From: Reuters
Published May 22, 2008 05:27 PM

U.S. reports 5 baby deaths from usually mild virus

By Will Dunham

WASHINGTON (Reuters) - A virus that typically causes a mild infection killed at least five babies in the United States last year, the U.S. Centers for Disease Control and Prevention said on Thursday.

The virus was involved in an unusually high number of severe infections in newborns last year, but the CDC said it was not certain of the reason.

Coxsackievirus B1, or CVB1, is part of a group of viruses called enteroviruses. It usually does not cause serious infections but can cause more severe and potentially life-threatening illness in newborns.


The CDC's Steve Oberste, who headed a laboratory that helped track the infections, said tens of thousands of children are infected with this virus annually. He said people should probably not be very concerned about the virus and also said there is no sign it has mutated into a more dangerous form.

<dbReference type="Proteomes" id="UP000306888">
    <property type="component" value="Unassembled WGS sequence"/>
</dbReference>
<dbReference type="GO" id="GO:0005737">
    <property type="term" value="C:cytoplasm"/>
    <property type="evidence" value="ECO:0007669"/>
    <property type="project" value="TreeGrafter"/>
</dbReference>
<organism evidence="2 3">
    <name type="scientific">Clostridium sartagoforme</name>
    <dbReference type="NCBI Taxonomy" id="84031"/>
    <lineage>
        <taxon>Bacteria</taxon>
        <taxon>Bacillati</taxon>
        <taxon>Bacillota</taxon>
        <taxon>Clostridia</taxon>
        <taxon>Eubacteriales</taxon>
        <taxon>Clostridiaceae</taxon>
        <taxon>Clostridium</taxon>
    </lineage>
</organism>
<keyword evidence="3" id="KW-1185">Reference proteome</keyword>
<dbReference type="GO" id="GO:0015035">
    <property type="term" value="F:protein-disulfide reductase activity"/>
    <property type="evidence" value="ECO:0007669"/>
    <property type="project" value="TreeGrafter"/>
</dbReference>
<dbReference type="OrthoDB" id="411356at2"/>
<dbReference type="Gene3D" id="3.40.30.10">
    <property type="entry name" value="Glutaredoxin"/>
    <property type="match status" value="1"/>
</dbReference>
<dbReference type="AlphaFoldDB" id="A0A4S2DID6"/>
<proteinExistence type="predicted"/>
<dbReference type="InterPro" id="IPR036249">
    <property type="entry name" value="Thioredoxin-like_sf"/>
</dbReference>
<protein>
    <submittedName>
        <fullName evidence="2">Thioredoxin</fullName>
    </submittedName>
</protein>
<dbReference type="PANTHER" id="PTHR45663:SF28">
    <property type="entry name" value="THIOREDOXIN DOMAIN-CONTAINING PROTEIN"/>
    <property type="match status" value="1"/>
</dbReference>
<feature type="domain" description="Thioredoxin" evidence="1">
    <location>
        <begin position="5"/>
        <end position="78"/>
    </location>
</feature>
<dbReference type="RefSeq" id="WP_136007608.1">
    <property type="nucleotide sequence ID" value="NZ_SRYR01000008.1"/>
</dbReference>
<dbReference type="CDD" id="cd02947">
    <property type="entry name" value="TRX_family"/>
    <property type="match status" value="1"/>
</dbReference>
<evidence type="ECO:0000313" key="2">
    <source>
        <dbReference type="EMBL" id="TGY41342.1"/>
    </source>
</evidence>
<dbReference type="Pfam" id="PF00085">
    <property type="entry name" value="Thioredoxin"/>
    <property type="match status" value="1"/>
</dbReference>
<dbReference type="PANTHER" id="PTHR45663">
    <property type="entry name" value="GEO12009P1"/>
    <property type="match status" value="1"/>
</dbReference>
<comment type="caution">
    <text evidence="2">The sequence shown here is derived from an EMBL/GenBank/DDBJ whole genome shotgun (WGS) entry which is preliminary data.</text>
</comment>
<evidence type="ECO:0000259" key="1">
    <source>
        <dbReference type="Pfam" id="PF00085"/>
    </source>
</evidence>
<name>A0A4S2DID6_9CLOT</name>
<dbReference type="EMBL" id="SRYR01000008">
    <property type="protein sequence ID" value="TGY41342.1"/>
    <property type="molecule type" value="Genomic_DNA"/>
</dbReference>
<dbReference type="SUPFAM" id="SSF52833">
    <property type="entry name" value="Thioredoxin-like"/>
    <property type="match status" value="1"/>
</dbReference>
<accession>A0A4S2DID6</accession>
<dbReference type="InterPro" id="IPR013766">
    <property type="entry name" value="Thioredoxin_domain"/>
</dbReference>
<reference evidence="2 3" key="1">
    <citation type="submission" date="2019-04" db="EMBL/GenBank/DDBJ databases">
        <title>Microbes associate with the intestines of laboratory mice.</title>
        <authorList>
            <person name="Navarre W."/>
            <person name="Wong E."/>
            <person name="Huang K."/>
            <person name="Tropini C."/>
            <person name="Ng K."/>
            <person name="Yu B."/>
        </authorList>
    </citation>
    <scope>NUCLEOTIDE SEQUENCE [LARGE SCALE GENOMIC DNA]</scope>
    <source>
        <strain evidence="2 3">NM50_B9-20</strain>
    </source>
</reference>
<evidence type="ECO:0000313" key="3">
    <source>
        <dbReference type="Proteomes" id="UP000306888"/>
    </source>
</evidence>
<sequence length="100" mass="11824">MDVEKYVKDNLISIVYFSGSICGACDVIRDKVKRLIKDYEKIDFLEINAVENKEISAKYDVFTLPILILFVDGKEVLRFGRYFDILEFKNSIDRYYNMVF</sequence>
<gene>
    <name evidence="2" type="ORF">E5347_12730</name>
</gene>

The virus killed two babies in California and one in Illinois, Colorado and New Mexico. There may have been more deaths that that the CDC did not know about, Oberste said.

All five newborns had symptoms of the virus within the first week of life, and in four of the cases, there was evidence of possible mother-to-infant transmission of the virus, the CDC said.

"CVB1-associated deaths are reported rarely, and had not been reported previously" to the formal enterovirus surveillance system in place since 1970, the agency said.

"The enteroviruses don't cause much disease. Probably less than 1 percent of all infections result in any illness at all. And an even smaller percentage are serious illness. They're mostly quite mild," Oberste said.

There is no specific treatment for this infection. Usual symptoms include fever, respiratory problems and sore throat. It can be spread in ways including sneezing or by touching contaminated fecal matter.

"Health-care providers and public health departments should be vigilant to the possibility of neonatal disease caused by CVB1," the CDC said.

(Editing by Maggie Fox)

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